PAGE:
Discussion Comments
By anon318053 — On Feb 05, 2013

Unless you let you let your house freeze you can grow a pomelo as a houseplant in Montana.

To the seller in China, please do not sell pomelos sprayed with cancer causing chemicals to the US. Happy New Year to you, though. --David H.

By anon312501 — On Jan 07, 2013

If you are not allowed to eat grapefruit, Pomelo is not good either. Pomelo has a very low calorie content and sugar content too; it's one of the healthiest fruits.

You don't have to cut the pomelo to eat. Just peel the thick skin,then peel the thin skin and just eat the gorgeous pulp bits of it, so delicious.

By anon304715 — On Nov 21, 2012

I have a pomelo tree. I just discovered it was not a grapefruit tree, as I thought. The fruit are huge, most bigger than my head.

I have counted 114 fruits on the tree this year (last year it only had six, and was the first year it actually even had blooms). I cannot possibly eat that many, and would like to sell them, but have no idea what to charge per pound. Any suggestions?

By anon255327 — On Mar 16, 2012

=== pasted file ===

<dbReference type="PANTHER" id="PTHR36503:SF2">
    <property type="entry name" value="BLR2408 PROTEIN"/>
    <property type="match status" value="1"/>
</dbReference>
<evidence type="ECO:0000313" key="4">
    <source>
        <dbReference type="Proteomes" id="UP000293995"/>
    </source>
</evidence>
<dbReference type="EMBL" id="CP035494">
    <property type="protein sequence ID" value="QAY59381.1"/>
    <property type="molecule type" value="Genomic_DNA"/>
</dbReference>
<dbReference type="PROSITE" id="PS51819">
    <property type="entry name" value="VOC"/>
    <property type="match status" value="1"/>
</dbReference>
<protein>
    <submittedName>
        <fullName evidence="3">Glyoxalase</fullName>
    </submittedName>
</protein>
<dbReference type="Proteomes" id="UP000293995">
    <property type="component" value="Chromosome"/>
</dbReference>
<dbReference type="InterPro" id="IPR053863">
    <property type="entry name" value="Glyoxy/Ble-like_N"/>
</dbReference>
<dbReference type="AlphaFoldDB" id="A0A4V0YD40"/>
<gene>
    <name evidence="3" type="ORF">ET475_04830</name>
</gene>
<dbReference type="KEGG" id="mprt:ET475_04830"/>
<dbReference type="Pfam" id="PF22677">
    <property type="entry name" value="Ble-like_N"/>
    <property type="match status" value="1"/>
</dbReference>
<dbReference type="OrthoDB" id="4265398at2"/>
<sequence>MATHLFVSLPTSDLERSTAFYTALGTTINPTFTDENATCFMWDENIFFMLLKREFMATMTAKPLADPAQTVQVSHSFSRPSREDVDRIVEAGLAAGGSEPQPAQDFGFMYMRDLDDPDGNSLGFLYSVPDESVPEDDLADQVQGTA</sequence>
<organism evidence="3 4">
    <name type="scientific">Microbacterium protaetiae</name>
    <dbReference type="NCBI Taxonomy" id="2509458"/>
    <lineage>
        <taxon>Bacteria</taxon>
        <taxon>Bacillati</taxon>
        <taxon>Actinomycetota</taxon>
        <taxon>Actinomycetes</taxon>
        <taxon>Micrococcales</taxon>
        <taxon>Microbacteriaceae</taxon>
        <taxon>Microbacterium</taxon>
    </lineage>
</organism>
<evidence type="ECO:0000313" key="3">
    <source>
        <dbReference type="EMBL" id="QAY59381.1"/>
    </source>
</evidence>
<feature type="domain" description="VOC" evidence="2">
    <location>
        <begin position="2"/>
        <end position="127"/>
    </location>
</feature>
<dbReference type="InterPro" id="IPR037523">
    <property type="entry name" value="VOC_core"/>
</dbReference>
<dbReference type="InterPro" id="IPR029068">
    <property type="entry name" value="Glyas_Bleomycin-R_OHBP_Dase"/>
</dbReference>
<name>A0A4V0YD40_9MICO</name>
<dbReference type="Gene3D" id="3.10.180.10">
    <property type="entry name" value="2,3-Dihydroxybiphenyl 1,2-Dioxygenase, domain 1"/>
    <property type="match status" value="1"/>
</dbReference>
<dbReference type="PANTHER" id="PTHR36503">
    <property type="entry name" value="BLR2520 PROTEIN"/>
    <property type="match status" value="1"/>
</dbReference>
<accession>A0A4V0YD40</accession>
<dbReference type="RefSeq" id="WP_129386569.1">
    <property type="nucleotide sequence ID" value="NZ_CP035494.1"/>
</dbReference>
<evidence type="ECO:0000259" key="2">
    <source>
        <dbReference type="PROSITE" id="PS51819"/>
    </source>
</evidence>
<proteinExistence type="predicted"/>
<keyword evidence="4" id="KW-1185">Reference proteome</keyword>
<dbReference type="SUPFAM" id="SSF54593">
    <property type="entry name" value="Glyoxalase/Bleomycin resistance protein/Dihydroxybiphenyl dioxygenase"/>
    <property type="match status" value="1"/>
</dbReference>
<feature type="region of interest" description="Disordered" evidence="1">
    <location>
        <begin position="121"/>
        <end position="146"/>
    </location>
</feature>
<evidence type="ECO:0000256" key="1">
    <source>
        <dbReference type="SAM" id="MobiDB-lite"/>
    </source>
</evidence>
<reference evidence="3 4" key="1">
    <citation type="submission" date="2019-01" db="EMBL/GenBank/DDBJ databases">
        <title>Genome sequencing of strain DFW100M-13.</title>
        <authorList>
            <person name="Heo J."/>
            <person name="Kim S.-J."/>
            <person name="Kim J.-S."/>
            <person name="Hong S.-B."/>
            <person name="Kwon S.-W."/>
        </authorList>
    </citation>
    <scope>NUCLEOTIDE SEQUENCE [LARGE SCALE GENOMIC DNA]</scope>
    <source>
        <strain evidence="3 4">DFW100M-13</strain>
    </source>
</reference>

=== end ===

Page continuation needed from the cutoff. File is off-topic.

Must one avoid pomelo while taking cholesterol-lowering meds, like I have to avoid grapefruit?

By anon240236 — On Jan 13, 2012

I want to know if pomelos are crossed with any other fruit.

By anon156097 — On Feb 25, 2011

Wow! I was given a Pomelo as a gift from my Asian neighbors. I am so impressed with this fruit. I realized that there was such a thick skin on it. I removed the skin and set it aside. I put the sections of the fruit into the 'fridge to chill. I took the skin and white pulp and put it all into a saucepan to boil for 20 mins. I poured honey and a strawberry syrup with raisins on it in the saucepan and let it all cool. After this, I put this into a Magic Bullet and blended it well. I put this into small jars. This very tasty mixture is now added to my breakfast smoothies. It adds a "bit of zip" to my breakfast. ChemsTat in Calgary

By anon142047 — On Jan 12, 2011

My father and I just had gout attacks after having taking amounts of citrus juices for days since we had the flu. Other family members are fine with this high dosage of Vitamin C treatment for having the flu.

A year ago, I had my first gout attack after taking different kinds and amounts of mushrooms.

By anon121898 — On Oct 25, 2010

What is the smell of a pomelo? I have looked on almost every website but they never said anything about it.

By anon76121 — On Apr 09, 2010

I want to know how to sell my pomelos around the world. I am a fruit farmer with a big orchard from southeast of China (Pinghe,Fujian,China).

By anon66844 — On Feb 22, 2010

do you think pomelo peeling can repel mosquitoes?

By anon64711 — On Feb 08, 2010

does the pomelo require a male and a female plant to be able to produce fruit?

By anon63829 — On Feb 03, 2010